Subjects were admitted to the Clinical Research Center for 24 h blood sampling. Two women (one patient and one control) were postmenopausal, the other women were studied in the early follicular phase of their menstrual cycles. A cannula was inserted into an antecubital vein 45 min before the start of blood sampling at 16:30 h. Blood samples were collected with S-monovetten (Sarstedt, Etten-Leur, The Netherlands) from a three-way stopcock that was attached to a 0.9% NaCl and heparin (1 U ml−1) infusion (500 ml/24 h) to keep the cannula from clotting. Sampling was performed through a long line to prevent sleep disruption by investigative manipulations. During 24 h, blood was collected in serum tubes every hour. Blood was allowed to clot and, within 60-min of sampling, centrifuged at 4,000 rotations min−1 at 4°C for 20 min, and plasma was stored at −80°C until assay. Three standardized meals were served at 09:00, 13:00, and 19:00 h (Nutridrink, 1.5 kcal ml−1, 1,500–1,800 kcal d−1; macronutrient composition per 100 ml: protein, 5 g; fat, 6.5 g; carbohydrate, 17.9 g; Nutricia, Zoetermeer, The Netherlands). Twenty-four hour urine was collected for the determination of creatinine and catecholamine concentrations. Subjects remained sedentary except for bathroom visits. No daytime naps were allowed. Lights were switched off at 23:00 h and back on at 07:30 the next morning.


Plasma melatonin was measured by radioimmunoassay (Labor Diagnostika Nord GmbH & Co. KG, Nordhorn, GER). The detection limit of the assay was 2 pg mL−1. The intra-assay and interassay variations ranged from 9.8 to 12.3% and from 9.6 to 16.2%, respectively. Samples from each patient and matched control were handled in the same run. Urine creatinine was measured by a fully automated P 800 Modular system (Roche, Almere, The Netherlands). Urinary epinephrine, norepinephrine and dopamine concentrations were assessed by high performance liquid chromatography with electron capture detection (ESTA-Coulochem, Chelmsford, MA, USA).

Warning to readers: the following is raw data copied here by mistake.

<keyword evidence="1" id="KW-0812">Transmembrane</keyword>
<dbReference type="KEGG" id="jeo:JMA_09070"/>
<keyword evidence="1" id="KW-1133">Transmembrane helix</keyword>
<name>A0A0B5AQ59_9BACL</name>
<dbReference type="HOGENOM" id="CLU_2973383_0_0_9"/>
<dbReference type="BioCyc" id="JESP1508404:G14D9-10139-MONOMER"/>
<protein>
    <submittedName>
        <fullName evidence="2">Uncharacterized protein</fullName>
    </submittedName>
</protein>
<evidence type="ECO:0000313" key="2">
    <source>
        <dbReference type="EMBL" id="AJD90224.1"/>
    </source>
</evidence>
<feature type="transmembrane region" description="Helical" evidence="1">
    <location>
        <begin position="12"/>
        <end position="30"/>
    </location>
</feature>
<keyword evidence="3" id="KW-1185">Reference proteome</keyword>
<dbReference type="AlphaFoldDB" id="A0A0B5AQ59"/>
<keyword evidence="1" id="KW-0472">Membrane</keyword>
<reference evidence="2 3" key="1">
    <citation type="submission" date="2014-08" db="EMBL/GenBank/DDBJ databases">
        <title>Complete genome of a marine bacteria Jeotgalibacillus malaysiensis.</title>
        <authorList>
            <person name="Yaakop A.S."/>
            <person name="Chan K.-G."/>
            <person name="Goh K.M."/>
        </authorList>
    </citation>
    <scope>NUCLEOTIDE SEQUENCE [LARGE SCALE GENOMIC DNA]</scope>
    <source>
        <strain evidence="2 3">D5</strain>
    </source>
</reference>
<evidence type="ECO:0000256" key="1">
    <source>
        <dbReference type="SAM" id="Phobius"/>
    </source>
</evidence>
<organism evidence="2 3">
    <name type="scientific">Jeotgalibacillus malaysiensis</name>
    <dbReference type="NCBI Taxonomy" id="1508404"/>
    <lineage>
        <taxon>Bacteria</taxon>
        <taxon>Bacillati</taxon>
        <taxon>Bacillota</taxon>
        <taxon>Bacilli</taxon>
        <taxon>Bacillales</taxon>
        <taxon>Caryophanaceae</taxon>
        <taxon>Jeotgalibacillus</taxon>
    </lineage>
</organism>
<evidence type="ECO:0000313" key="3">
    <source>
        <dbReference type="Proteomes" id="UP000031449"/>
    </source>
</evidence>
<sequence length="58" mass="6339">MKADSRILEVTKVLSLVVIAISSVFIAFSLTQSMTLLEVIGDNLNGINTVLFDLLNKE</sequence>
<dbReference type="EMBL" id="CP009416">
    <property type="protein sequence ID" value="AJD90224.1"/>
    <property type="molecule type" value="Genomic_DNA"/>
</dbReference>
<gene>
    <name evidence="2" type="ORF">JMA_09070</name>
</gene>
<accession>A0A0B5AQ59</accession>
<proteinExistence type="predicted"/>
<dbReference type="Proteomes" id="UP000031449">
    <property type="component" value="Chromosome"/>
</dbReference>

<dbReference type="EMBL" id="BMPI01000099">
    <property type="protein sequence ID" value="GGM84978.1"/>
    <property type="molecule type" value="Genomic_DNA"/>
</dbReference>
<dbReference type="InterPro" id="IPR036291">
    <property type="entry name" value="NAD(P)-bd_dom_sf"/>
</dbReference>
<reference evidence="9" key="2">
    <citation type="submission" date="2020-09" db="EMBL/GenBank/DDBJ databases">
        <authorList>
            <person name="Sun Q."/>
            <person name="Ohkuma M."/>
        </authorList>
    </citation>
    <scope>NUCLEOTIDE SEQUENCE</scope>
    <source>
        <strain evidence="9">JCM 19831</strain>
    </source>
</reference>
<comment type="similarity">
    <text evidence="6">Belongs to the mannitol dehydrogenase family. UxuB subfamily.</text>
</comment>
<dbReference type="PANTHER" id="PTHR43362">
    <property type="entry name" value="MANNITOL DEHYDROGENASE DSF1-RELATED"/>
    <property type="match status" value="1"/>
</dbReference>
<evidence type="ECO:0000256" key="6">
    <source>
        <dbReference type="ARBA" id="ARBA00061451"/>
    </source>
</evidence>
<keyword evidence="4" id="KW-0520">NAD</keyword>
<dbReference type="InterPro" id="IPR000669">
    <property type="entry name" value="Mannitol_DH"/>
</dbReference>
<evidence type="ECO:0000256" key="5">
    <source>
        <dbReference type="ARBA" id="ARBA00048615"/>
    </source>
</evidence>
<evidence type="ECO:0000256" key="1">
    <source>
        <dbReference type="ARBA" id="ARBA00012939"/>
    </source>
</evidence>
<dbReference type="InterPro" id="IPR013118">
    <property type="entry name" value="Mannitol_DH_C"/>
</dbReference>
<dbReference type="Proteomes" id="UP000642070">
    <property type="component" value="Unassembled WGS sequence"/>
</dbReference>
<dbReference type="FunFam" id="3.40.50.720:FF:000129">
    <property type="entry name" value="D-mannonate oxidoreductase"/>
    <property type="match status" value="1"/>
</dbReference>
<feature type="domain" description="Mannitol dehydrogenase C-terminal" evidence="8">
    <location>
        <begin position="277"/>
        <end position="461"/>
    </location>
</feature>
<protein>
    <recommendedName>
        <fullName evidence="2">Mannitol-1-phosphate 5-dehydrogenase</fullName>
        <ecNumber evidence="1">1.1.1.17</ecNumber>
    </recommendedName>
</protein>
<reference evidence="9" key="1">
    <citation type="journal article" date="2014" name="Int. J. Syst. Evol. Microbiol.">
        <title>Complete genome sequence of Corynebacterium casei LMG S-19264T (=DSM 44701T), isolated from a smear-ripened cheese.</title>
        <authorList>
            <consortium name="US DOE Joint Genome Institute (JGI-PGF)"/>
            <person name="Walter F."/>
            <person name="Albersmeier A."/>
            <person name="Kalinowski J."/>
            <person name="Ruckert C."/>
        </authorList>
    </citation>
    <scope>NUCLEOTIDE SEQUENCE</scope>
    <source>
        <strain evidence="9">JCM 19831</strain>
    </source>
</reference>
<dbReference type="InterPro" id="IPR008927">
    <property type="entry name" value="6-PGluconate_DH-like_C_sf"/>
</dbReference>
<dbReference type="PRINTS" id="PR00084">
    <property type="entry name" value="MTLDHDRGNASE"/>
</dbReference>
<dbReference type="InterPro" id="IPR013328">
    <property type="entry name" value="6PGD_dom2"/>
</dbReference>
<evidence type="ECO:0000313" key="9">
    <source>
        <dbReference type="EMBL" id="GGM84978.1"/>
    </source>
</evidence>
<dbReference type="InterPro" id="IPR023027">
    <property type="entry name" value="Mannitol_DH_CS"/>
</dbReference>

Analysis of melatonin profiles

Individual diurnal variations of plasma melatonin levels were quantified by a best-fit curve obtained using locally weighted linear regression with a Gaussian kernel and a regression window of 4 h as previously described [11]. For each melatonin profile the nadir and the acrophase were defined as the minimum and maximum of the best-fitting curve, while the amplitude was defined as half of the difference between the acrophase and nadir values. The onset of the melatonin rise was defined as the timing of the first plasma level exceeding the mean + 3 standard deviations (SDs) of baseline levels recorded over the 1030–1430 period, not followed to lower concentrations before the acrophase. The melatonin offset was defined as the timing of the last value occurring after the acrophase that exceeded +3 SDs of the baseline values [11].

Statistical analysis